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Those weird radio waves that were puzzling astronomers have a new explanation

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Still not aliens

The Arecibo Observatory
The Arecibo Observatory
Photo: H. Schweiker/WIYN and NOAO/AURA/NSF

Last week, astronomers at the Arecibo Observatory in Puerto Rico announced they had picked up some strange radio signals coming from a small red dwarf star, and they couldn’t quite figure out what was causing them. Now, it seems they have an answer: it turns out these bizarre radio signals most likely came from the transmissions of a couple of satellites.

The radio signals initially perplexed the astronomers. A solar flare from the star could have caused the signals, but the waves weren’t at the right frequency. The astronomers said it was possible that the waves came from nearby satellites, but the structure of the signal made it seem like the waves had traveled a long way through space to reach Earth. No explanation perfectly fit the observation.

Fortunately, the Arecibo team did further observations of the star on Sunday. The astronomers analyzed the results, along with other research institutions and scientists, and they came to the conclusion that the signal didn’t come from deep space but from one or more satellites orbiting high in geostationary orbit. This explains the weird frequency and why it seemed like the waves were coming from the star. Named Ross 128, the star is located in part of the sky where a lot of geostationary satellites sit. But it doesn’t explain why the wave signals looked as if they had traveled through interstellar space. “It is possible that multiple reflections caused these distortions, but we will need more time to explore this and other possibilities,” the team wrote in a press release.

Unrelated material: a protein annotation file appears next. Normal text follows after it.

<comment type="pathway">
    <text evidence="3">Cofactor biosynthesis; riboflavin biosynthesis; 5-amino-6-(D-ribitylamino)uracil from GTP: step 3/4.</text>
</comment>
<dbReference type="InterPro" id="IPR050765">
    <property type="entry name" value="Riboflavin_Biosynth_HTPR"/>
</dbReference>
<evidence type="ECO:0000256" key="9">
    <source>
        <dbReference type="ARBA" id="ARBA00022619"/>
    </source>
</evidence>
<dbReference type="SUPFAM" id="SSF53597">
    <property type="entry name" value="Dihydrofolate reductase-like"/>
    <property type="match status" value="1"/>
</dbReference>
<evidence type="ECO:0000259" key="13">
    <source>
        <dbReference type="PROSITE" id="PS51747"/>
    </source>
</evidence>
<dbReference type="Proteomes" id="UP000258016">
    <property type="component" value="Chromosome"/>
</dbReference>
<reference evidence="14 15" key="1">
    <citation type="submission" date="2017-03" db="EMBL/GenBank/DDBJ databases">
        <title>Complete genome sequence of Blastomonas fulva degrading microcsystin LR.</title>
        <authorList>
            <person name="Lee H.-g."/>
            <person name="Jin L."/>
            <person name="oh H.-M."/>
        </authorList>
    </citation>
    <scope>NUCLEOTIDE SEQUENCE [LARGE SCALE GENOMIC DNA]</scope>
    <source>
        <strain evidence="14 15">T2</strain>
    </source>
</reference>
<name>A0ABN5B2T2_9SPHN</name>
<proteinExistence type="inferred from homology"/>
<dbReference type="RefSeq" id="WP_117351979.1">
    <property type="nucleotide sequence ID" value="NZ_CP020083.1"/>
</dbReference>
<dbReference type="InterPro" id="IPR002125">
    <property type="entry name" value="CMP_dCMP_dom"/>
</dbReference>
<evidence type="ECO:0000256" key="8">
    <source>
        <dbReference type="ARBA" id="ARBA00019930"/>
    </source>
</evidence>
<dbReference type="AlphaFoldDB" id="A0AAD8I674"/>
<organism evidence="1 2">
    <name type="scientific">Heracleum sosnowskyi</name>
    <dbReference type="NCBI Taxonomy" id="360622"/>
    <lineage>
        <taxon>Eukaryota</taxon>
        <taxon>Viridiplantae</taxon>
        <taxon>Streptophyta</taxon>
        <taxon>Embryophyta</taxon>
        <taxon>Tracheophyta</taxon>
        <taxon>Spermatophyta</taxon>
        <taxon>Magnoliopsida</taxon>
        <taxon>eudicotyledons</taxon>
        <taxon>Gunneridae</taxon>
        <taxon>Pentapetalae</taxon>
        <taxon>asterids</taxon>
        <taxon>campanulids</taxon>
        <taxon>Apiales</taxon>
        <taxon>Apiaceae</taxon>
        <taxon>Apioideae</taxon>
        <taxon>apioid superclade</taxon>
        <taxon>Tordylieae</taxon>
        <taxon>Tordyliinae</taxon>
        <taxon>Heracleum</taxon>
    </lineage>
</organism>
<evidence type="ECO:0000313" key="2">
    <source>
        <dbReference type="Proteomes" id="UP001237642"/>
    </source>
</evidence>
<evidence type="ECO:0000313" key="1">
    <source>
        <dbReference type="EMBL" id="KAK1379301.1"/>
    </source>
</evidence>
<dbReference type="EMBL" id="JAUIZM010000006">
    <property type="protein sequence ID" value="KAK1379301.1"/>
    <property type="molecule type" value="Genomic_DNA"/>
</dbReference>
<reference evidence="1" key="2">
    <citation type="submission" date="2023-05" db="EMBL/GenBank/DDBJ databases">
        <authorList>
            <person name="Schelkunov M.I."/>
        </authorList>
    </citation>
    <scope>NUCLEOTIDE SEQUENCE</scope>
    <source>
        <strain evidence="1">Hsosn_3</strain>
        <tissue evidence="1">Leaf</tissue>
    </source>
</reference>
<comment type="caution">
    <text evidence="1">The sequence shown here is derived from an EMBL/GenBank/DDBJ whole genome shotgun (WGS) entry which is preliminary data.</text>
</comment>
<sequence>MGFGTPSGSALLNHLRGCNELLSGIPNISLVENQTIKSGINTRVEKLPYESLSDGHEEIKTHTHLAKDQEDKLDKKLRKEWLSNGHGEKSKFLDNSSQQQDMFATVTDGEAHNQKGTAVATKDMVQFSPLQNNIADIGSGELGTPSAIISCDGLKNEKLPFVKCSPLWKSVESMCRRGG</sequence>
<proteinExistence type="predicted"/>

One thing is for certain: it definitely wasn’t aliens. It never is.

The signal picked up by Arecibo, which was dubbed the “Weird! Signal.”
Image: Planetary Habitability Laboratory

Update July 21st, 1:27PM ET: This post was updated to include more information about the signal’s location.